Summer Loving; and A Recipe for Love, by Nicola Yaeger

Summary: rom-coms that show us how the world can be a better place

Once, many years ago, when he was still “The Joan Collins’ Fan Club”, I went to see a performance by Julian Clary. Large chunks of his material were old jokes, deliberately chosen, and with charm and elegance he would imbue every other line with salacious double entendres. I don’t think I laughed as much that whole year… but it was Belfast in the middle of the Troubles when it rained all the time. So there was that.

I was reminded of that Julian Clary show reading Nicola Yaeger’s books: they are unashamed romantic comedies, so you know pretty much what the plot is going to be from the first page. That is the nature of romantic comedies – apart from The Love Letter: man that is the bleakest romantic comedy I have ever sat through. Don’t watch it if you are feeling fragile. Try something more light-hearted like Calvary instead.

Because sometimes the joyful assurance of the romantic comedy is exactly what you need: when I worked in Angola during the civil war there I used to hire a pile of romantic comedy movies every weekend just to have something to remind me that there were kinder places and people than the warlords who plagued one of the most beautiful countries on earth.

But I digress. Much as Ms Yaeger occasionally does in her wonderfully entertaining books. Read these and you’ll learn about art, Eastern European tall tales, surfing, and cooking in such a way as to make you want to book a surfing lesson or buy a new book about French cuisine.

Nicola Yaeger is a charming and extremely funny writer, the sort who rarely bothers with the double bit of the entendre. Like Julian Clary at his best, like all of literature if we are being honest, she retells old stories in elegant, new ways, reminding us there are kinder places and people out there, people who will make you laugh and care about your well-being.

In a world full of complete feckers who are busy brexiting up our fragile planet for all they are worth, it is good to be reminded of this sometimes. And Nicola Yeager does that in glorious fashion.

Confidence Man: The Making of Donald Trump and the Breaking of America, by Maggie Haberman

Summary: portrait of a fascist as a fat man

The character of Biff Tannen in Back to the Future is based on Donald Trump: bullying, lazy, greedy, misogynistic. Confidence Man traces the original Biff’s career from the corrupt world of New York real estate to the American presidency.

It is a depressing story, but, in hindsight, seems almost inevitable now. Because, enabled by his overweening sense of entitlement and his daddy’s money, Trump has one talent that Biff lacked. As the title of Haberman’s absorbing book suggests, Trump has the instincts of a grifter. Like Giovanni Ribisi’s character in the short lived, but highly entertaining, series, Sneaky Pete, it is Trump’s instinct every time he is caught in one lie to double down with another, to meet every attack with a counter attack, and, where possible, to get his retaliation in first.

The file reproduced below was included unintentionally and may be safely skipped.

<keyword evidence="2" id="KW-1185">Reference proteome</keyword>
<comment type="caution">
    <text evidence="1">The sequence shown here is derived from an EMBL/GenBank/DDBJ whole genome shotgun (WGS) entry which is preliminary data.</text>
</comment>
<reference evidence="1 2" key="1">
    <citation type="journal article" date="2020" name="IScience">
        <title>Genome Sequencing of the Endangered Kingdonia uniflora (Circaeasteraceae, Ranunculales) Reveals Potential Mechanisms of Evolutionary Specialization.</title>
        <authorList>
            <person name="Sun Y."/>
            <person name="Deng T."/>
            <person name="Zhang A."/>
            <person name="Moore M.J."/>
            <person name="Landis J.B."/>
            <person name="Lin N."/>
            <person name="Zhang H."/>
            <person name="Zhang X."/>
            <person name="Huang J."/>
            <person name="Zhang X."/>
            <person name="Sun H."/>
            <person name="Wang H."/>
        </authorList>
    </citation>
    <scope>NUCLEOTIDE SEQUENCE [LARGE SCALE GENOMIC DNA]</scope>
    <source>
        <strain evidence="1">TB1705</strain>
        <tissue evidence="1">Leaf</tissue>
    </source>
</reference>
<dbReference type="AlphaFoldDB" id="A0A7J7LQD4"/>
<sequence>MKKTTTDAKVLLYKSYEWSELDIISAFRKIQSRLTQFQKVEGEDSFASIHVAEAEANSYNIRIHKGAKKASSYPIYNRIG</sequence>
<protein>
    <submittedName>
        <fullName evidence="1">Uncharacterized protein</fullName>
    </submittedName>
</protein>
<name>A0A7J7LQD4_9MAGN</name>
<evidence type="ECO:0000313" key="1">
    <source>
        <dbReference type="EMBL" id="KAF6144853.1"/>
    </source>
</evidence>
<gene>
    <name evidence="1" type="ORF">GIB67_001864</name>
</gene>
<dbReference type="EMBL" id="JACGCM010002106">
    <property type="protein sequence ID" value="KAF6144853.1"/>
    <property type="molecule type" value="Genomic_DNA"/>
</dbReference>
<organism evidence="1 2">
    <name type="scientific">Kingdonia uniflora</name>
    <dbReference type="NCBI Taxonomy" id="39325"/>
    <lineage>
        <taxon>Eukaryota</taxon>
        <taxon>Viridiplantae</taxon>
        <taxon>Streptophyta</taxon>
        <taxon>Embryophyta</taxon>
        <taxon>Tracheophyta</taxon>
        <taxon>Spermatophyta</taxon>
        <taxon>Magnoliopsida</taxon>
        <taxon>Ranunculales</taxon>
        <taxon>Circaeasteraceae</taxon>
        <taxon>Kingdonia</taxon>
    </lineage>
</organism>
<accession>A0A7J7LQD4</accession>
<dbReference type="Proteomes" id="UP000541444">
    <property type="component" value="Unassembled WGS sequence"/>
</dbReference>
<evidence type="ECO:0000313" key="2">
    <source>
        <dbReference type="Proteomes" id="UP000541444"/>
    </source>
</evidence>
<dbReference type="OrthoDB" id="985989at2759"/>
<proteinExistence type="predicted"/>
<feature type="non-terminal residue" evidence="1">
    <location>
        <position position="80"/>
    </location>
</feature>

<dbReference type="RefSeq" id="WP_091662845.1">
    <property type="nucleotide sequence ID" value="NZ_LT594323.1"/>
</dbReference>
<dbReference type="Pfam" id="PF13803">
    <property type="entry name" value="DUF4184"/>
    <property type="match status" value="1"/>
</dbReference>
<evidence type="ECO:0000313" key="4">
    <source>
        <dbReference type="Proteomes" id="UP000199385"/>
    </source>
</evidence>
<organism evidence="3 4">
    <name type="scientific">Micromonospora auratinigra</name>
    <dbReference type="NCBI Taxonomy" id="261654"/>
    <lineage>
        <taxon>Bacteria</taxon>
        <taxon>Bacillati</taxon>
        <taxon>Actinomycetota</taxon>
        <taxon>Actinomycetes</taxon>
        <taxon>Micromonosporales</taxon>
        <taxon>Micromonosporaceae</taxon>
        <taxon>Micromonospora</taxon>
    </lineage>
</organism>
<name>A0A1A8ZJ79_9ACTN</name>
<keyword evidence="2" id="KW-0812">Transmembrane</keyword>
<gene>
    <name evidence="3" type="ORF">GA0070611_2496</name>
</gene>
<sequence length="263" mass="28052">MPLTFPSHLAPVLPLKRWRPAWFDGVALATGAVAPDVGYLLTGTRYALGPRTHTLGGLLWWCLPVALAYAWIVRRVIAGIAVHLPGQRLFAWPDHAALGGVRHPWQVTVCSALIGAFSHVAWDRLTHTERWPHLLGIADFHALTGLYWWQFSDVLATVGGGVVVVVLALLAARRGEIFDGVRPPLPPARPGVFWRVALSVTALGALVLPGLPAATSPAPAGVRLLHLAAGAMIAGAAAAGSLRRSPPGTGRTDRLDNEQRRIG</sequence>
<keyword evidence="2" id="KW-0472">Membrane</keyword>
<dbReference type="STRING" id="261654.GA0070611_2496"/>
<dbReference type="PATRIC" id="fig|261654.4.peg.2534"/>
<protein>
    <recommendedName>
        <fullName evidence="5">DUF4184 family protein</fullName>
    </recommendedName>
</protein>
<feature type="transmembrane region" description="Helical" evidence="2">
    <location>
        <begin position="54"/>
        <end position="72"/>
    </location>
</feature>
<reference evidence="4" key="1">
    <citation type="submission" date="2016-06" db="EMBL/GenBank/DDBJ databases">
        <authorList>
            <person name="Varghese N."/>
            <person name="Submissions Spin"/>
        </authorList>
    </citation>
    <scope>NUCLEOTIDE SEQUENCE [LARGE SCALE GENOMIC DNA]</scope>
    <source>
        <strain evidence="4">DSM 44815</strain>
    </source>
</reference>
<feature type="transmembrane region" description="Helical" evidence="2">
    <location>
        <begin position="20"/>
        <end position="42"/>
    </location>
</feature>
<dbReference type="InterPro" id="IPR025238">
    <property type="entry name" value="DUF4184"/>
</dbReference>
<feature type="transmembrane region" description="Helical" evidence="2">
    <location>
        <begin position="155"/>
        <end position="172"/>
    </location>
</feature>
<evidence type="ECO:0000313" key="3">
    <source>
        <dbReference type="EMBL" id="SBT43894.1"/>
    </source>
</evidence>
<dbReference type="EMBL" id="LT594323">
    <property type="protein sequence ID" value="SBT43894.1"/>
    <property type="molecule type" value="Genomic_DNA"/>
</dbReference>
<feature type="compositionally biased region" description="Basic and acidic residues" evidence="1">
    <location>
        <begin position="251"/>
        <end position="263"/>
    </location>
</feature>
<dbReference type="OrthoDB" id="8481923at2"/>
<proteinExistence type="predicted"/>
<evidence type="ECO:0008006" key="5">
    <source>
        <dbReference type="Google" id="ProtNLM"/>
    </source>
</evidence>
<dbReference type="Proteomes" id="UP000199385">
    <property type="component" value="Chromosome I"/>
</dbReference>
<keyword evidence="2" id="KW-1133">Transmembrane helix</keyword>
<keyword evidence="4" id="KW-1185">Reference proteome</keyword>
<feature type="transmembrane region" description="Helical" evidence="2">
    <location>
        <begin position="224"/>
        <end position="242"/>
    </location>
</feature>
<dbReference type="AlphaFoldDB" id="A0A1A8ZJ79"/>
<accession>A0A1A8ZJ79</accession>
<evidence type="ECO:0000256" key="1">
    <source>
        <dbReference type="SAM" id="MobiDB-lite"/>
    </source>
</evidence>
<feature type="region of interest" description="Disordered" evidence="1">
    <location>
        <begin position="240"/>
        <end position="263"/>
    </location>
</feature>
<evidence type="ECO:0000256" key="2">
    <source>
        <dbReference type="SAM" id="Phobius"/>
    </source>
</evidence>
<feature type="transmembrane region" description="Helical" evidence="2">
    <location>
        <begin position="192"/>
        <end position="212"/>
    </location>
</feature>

According to Haberman Trump was once told, “You’re really very shallow.” “Yes” he agreed, “that is my strength.”

Everything is a transaction to Trump in a zero sum game. For him to win there must be a loser. Love, selflessness, compassion, empathy are meaningless to him. Haberman reports Former White House chief of staff, retired Marine General John Kelly, describing Trump as “the most flawed person” he had ever known. 

Yet enough Americans confuse Trump’s brand of meanness with strength to vote to award this revolting human being the Presidency.

Not that Trump ever understood the role he had won in a constitutional system. Again and again in this book he is described as unable to comprehend why he is not permitted to do the unlawful. How he yearns for the unconstrained power of a Putin or a Hitler. Nevertheless even corralled by the law and the constitution, Trump and his acolytes still managed to do more damage to the concept of “government of the people, by the people and for the people”, than the entire Confederate army.

Haberman’s fine book is not just an explanation of Trump but also a warning: given the chance again this bloated fascist will reek further chaos.

Northern Heist, by Richard O’Rawe

Summary: nasty men doing nasty things, nastily

At Christmas 2004 the IRA robbed the Northern Bank, putting the Peace Process, not for the first time, in jeopardy.

Taking that incident as his inspiration, with Northern Heist Richard O’Rawe has imaginatively reconstructed how a bunch of professional criminals would go about robbing the “National Bank”. This fictional institution occupies much of the same physical space as the Northern Bank that was actually robbed in Belfast. And, this being Belfast, of course, their shenanigans do not go unnoticed by the Provisionals who want a cut of any action the criminals manage to obtain.

With its focus on deeply unsympathetic criminals, particularly its anti-hero James “Ructions” O’Hare, Northern Heist reminded me of Richard Stark’s Parker novels. Its depictions of the Belfast underworld also echo with Maurice Leitch’s classic novel, Silver’s City. 

Overall, Northern Heist is very fine work from O’Rawe.